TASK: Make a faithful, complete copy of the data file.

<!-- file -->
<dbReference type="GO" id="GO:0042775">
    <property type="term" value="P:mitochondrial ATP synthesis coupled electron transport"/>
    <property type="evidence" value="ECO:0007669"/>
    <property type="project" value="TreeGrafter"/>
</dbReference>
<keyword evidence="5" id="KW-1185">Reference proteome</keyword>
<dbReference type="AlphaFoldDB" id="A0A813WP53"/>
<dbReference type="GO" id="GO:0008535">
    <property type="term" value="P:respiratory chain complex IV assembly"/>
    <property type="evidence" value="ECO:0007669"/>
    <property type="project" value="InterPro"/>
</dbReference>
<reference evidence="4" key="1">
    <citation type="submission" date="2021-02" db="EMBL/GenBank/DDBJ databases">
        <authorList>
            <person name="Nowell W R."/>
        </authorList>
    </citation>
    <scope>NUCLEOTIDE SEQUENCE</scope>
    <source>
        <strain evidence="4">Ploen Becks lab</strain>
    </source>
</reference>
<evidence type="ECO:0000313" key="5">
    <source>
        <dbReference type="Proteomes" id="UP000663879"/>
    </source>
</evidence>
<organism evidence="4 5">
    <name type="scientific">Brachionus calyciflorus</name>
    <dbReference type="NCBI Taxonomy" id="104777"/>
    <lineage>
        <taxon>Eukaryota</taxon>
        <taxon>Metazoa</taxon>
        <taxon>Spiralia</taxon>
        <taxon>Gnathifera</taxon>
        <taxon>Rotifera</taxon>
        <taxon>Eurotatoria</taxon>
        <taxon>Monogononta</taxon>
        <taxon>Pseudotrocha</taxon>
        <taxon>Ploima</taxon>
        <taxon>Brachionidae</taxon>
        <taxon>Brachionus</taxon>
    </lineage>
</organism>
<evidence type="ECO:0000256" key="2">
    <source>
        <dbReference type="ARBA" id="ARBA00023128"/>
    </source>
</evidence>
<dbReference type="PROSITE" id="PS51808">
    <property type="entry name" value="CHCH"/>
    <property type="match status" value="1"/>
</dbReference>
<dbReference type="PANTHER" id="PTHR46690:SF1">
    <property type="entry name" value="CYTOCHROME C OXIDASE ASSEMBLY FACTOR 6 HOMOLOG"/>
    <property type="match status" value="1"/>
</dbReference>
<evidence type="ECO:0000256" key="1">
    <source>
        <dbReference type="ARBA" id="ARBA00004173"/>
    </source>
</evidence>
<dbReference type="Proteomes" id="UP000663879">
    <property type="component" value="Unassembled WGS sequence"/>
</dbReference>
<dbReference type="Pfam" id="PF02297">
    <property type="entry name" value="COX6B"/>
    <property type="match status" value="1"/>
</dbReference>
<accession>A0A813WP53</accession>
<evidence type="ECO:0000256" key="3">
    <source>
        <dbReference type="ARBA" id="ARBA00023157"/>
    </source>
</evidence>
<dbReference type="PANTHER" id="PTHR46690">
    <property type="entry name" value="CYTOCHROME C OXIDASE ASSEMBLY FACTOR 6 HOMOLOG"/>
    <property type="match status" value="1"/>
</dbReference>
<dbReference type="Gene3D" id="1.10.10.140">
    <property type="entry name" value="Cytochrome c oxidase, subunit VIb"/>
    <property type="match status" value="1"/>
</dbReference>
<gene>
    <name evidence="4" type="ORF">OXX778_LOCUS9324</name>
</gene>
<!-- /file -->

<dbReference type="GO" id="GO:0042775">
    <property type="term" value="P:mitochondrial ATP synthesis coupled electron transport"/>
    <property type="evidence" value="ECO:0007669"/>
    <property type="project" value="TreeGrafter"/>
</dbReference>
<keyword evidence="5" id="KW-1185">Reference proteome</keyword>
<dbReference type="AlphaFoldDB" id="A0A813WP53"/>
<dbReference type="GO" id="GO:0008535">
    <property type="term" value="P:respiratory chain complex IV assembly"/>
    <property type="evidence" value="ECO:0007669"/>
    <property type="project" value="InterPro"/>
</dbReference>
<reference evidence="4" key="1">
    <citation type="submission" date="2021-02" db="EMBL/GenBank/DDBJ databases">
        <authorList>
            <person name="Nowell W R."/>
        </authorList>
    </citation>
    <scope>NUCLEOTIDE SEQUENCE</scope>
    <source>
        <strain evidence="4">Ploen Becks lab</strain>
    </source>
</reference>
<evidence type="ECO:0000313" key="5">
    <source>
        <dbReference type="Proteomes" id="UP000663879"/>
    </source>
</evidence>
<organism evidence="4 5">
    <name type="scientific">Brachionus calyciflorus</name>
    <dbReference type="NCBI Taxonomy" id="104777"/>
    <lineage>
        <taxon>Eukaryota</taxon>
        <taxon>Metazoa</taxon>
        <taxon>Spiralia</taxon>
        <taxon>Gnathifera</taxon>
        <taxon>Rotifera</taxon>
        <taxon>Eurotatoria</taxon>
        <taxon>Monogononta</taxon>
        <taxon>Pseudotrocha</taxon>
        <taxon>Ploima</taxon>
        <taxon>Brachionidae</taxon>
        <taxon>Brachionus</taxon>
    </lineage>
</organism>
<evidence type="ECO:0000256" key="2">
    <source>
        <dbReference type="ARBA" id="ARBA00023128"/>
    </source>
</evidence>
<dbReference type="PROSITE" id="PS51808">
    <property type="entry name" value="CHCH"/>
    <property type="match status" value="1"/>
</dbReference>
<dbReference type="PANTHER" id="PTHR46690:SF1">
    <property type="entry name" value="CYTOCHROME C OXIDASE ASSEMBLY FACTOR 6 HOMOLOG"/>
    <property type="match status" value="1"/>
</dbReference>
<evidence type="ECO:0000256" key="1">
    <source>
        <dbReference type="ARBA" id="ARBA00004173"/>
    </source>
</evidence>
<dbReference type="Proteomes" id="UP000663879">
    <property type="component" value="Unassembled WGS sequence"/>
</dbReference>
<dbReference type="Pfam" id="PF02297">
    <property type="entry name" value="COX6B"/>
    <property type="match status" value="1"/>
</dbReference>
<accession>A0A813WP53</accession>
<evidence type="ECO:0000256" key="3">
    <source>
        <dbReference type="ARBA" id="ARBA00023157"/>
    </source>
</evidence>
<dbReference type="PANTHER" id="PTHR46690">
    <property type="entry name" value="CYTOCHROME C OXIDASE ASSEMBLY FACTOR 6 HOMOLOG"/>
    <property type="match status" value="1"/>
</dbReference>
<dbReference type="Gene3D" id="1.10.10.140">
    <property type="entry name" value="Cytochrome c oxidase, subunit VIb"/>
    <property type="match status" value="1"/>
</dbReference>
<gene>
    <name evidence="4" type="ORF">OXX778_LOCUS9324</name>
</gene>